All ranges include endpoints unless otherwise stated. Parts per million (ppm) refers to weight parts based on total aqueous solution weight unless otherwise indicated. Subscript values in polymer formulae refer to mole average number of units per molecule for the designated component of the polymer.
Test methods refer to the most recent test method as of the priority date of this document unless a date is indicated with the test method number as a hyphenated two-digit number. References to test methods contain both a reference to the testing society and the test method number. Test method organizations are referenced by one of the following abbreviations: ASTM refers to ASTM International (formerly known as American Society for Testing and Materials); EN refers to European Norm; DIN refers to Deutsches Institut für Normung; and ISO refers to International Organization for Standards.
The surfactant of the present invention has the following structure (I).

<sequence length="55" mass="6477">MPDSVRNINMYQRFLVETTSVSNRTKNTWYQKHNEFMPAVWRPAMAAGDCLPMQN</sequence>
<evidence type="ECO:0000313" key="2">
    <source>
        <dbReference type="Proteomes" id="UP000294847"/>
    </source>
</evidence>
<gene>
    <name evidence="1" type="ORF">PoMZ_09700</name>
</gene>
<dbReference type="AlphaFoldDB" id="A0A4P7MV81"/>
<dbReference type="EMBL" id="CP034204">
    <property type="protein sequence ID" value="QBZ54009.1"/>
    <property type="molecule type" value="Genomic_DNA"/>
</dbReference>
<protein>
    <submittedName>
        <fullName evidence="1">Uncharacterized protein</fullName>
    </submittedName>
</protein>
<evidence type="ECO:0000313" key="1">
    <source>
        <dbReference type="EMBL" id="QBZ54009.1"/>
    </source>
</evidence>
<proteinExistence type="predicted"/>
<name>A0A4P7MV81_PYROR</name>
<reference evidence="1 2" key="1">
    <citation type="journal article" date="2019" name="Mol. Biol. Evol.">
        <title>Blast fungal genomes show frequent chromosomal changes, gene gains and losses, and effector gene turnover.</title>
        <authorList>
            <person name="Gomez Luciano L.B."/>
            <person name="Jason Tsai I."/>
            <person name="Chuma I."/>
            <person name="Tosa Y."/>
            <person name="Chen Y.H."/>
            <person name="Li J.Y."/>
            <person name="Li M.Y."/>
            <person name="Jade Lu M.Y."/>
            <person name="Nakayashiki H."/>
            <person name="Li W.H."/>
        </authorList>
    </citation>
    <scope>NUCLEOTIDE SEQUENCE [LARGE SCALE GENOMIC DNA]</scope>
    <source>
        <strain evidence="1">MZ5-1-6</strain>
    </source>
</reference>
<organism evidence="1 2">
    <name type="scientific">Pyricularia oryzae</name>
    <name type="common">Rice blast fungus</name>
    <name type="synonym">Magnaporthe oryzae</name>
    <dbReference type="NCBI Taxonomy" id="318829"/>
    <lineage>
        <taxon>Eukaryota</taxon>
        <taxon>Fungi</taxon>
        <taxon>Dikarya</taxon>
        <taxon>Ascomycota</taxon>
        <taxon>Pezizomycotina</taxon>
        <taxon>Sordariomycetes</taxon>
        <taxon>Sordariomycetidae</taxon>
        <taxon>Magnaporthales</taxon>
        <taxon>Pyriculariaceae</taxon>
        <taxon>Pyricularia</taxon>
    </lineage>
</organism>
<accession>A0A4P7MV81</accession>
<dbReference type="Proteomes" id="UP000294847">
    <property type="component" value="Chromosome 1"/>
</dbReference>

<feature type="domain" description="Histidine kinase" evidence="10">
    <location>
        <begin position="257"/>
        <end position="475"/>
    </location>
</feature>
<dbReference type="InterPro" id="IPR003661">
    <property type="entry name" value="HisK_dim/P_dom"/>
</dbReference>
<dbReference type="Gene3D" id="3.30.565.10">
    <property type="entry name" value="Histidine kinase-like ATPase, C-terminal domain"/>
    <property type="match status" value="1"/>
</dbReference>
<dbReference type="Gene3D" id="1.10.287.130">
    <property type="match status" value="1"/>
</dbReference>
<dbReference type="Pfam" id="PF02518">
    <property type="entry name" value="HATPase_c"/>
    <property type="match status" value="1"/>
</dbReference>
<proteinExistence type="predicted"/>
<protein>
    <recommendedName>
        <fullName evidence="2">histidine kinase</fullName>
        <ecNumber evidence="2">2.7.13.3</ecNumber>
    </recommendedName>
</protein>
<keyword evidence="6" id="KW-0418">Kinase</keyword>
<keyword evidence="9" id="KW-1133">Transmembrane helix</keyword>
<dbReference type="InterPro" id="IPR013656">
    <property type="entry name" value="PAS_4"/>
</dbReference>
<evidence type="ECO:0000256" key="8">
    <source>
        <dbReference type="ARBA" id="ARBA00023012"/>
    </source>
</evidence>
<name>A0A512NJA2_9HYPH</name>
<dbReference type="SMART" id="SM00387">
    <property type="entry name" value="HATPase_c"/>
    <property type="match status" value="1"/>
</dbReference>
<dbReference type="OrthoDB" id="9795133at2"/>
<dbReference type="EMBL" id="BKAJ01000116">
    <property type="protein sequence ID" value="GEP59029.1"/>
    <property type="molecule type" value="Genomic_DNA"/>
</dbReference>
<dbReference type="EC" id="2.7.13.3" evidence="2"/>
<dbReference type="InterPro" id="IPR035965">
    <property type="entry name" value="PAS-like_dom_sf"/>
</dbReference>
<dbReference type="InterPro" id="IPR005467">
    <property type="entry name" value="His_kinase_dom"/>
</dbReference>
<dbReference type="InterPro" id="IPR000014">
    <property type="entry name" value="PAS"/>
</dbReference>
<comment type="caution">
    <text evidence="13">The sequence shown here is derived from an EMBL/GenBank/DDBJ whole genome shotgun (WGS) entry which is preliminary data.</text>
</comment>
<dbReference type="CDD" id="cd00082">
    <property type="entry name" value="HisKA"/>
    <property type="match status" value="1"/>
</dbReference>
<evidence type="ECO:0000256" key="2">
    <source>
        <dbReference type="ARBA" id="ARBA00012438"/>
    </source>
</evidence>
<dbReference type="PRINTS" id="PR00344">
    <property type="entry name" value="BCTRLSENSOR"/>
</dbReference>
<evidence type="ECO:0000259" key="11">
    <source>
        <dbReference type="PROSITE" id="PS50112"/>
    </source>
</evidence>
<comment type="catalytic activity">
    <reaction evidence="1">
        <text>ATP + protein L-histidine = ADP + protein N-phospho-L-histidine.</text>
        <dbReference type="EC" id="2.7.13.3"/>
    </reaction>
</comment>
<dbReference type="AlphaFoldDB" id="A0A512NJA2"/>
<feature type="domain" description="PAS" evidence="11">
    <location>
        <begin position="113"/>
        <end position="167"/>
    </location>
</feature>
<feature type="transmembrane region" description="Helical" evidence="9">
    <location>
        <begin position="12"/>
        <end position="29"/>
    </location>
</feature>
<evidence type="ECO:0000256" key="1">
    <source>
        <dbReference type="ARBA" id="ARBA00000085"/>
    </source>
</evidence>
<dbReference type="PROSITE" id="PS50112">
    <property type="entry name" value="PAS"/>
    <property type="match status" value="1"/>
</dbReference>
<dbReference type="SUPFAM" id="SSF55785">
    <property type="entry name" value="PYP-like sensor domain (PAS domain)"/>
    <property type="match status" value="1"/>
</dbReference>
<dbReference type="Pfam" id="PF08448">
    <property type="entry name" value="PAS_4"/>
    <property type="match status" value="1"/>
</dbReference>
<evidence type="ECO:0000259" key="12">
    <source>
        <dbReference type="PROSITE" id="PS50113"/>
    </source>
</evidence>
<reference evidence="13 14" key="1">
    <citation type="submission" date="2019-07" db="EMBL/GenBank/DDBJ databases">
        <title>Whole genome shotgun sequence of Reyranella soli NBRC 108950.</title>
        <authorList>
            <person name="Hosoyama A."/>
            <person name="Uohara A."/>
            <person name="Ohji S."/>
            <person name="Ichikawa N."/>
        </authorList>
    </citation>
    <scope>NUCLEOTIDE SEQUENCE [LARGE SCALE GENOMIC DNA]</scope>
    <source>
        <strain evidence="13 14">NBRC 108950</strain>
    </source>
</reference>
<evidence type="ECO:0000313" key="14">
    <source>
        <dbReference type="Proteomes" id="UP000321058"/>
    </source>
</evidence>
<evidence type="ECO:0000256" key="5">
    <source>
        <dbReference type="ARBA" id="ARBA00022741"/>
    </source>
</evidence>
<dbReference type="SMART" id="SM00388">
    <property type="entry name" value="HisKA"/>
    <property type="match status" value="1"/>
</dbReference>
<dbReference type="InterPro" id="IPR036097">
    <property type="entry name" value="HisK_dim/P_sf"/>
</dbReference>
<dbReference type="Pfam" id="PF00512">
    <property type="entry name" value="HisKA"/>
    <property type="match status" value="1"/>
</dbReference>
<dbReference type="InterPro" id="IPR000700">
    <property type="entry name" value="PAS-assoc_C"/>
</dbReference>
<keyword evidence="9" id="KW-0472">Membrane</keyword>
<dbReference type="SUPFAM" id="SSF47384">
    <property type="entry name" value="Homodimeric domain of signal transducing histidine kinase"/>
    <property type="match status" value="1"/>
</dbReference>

The variables “m” and “z” describe the average molar units of oxypropylene utilized in structure (I) and the variable “n” describes the average molar units of oxyethylene in structure (I). As defined herein, the m, n and z values are tested and determined by Proton Nuclear Magnetic Resonance Spectroscopy and Carbon-13 Nuclear Magnetic Resonance Spectroscopy. The m value of structure (I) is 3 or more, 4 or more, 5 or more, 6 or more, 7 or more, 8 or more, 9 or more, 10 or more, while at the same time 10 or less, 9 or less, 8 or less, 7 or less, 6 or less, 5 or less, 4 or less or 3 or less. For example, m may be from 3 to 10, or from 4 to 9, or from 5 to 9, or from 5 to 8, or from 5 to 7, or from 4 to 6. The n value of structure (I) is 3 or more, 4 or more, 5 or more, 6 or more, 7 or more, 8 or more, 9 or more, 10 or more, 11 or more, 12 or more, 13 or more, 14 or more, 15 or more, 16 or more, 17 or more, 18 or more, 19 or more, 20 or more, while at the same time 20 or less, 19 or less, 18 or less, 17 or less, 16 or less, 15 or less, 14 or less, 13 or less, 12 or less, 11 or less, 10 or less, 9 or less, 8 or less, 7 or less, 6 or less, 5 or less, 4 or less or 3 or less. For example, n may be from 3 to 20, or from 3 to 9, or from 5 to 15, or 14 to 20. The z value of structure (I) is 1 or more, 2 or more, 3 or more, 4 or more, 5 more, while at the same time 5 or less, 4 or less, 3 or less, 2 or less, or 1 or less. For example, z may be from 1 to 5, or from 1 to 4, or from 2 to 4, or from 2 to 3. In a first specific example of structure (I), m is a value in a range of 3 to 10, n is a value in a range of 3 to 20 and z is a value in a range of 1 to 5. In a second specific example of structure (I), m is 5, n is in a range of 3 to 9 and z is in a range of 1 to 5. In a third specific example of structure (I), m is 5, n is in a range of 3 to 9 and z is in a range of 2 to 4. In a fourth specific example of structure (I), m is 5, n is in a range of 3 to 9 and z is in a range of 2 to 3.